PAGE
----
"This Coronavirus has forced us into isolation, but it has not forced us to stop having connections."
Well, I’ve come to the end of my usual work day. Actually, I’m finishing a little later than usual but I think that is okay since I’ve probably not had the most productive of days work-wise. I’ve spent probably too long today worrying about how I am going to contact all the people I’ve been working with in these last few months. Not because there’s too many people to get around for the next 14 days/foreseeable future, but because I don’t have everyone’s details in my work phone. After a reassuring phone call from my ever-caring manager, I accepted that it’s ok that I don’t have all the answers right now, no-one does. Extra, extra re-assurance came in the form of her letting me know that it’s ok if I find myself on the couch having a cuppa, and I could do so with a clear conscience. There will be work to be done, but it won’t be as it usually is.
It’s hard to imagine the role of a Community Links Practitioner in a home-working setting. The clue is in the title, “Community” – how can any community work be achieved when people everywhere are self-isolating, having to work from home while the community as we know it, is starting to close down? In the words of human rights activist and all-round good guy Desmond Tutu, “A person is a person through other persons; you can’t be human in isolation; you are human only in relationships”. So, is that it then? In our isolation do we cease to be human? No! The message here is the last part – relationships. This c-virus (anyone else sick fed-up of saying it’s full name?) has forced us into isolation, but it has not forced us to stop having connections.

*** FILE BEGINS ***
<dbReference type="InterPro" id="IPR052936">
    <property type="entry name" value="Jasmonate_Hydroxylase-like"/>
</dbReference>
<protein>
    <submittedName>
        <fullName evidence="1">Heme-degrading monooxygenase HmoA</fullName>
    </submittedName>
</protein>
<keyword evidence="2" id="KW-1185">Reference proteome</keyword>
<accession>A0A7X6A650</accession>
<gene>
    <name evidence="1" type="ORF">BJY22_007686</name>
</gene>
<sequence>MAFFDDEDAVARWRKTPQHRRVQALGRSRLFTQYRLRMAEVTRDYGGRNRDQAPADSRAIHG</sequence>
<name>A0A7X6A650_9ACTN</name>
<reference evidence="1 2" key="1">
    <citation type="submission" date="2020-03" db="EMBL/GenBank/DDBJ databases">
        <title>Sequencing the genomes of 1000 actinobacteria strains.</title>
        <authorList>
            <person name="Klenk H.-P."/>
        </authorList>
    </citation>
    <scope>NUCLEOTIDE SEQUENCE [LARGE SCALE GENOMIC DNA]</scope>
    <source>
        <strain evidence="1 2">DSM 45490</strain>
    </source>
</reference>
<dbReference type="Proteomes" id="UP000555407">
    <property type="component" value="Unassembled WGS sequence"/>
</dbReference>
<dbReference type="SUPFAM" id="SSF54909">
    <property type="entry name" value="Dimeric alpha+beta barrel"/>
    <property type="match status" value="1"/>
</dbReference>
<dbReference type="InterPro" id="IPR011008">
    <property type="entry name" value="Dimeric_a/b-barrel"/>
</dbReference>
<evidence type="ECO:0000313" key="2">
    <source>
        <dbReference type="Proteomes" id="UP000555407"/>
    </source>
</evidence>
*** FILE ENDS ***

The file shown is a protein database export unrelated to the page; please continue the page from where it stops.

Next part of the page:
In the age of technology, we are able still to talk on the phone, text each other, email, Skype and even Zoom (which I’d never heard of until yesterday). I even today – via the nominated person to leave the front door of my isolating household, who happens to be my hubby – sent an ACTUAL letter in the post! Yes, the Royal Mail still exists and not just in the form of delivering bills. It was liberating even for me sticking the stamp on the envelope instead of the boring “clicking send” on an email, so I can’t imagine the absolute thrill my hubby must’ve experienced visiting the post box. In all serious though, it was a necessary letter to send; it contained the essential aspirin that my dad, who hasn’t been able to buy it anywhere, needs daily. Stop panic-buying people!
The connections continued in offering support on the phone to someone I’ve been working with a wee while now. It was disappointing for them to learn I could no longer attend a crucial upcoming hearing, but reassuring (to us both) that our usual “links” work could be applied just as successfully over the phone. Two small, but important, feats and some background work too boring to mention. But all in the context of the novel home-working, which for me presently consists of my hubby also working-from home, my eldest coughing his guts up (the reason we are self-isolating), my youngest loving life playing his computer games and our still new wee labradoodle puppy wondering why the house is so full on a work day. Get used to it Buddy, we’ll be around a while yet.
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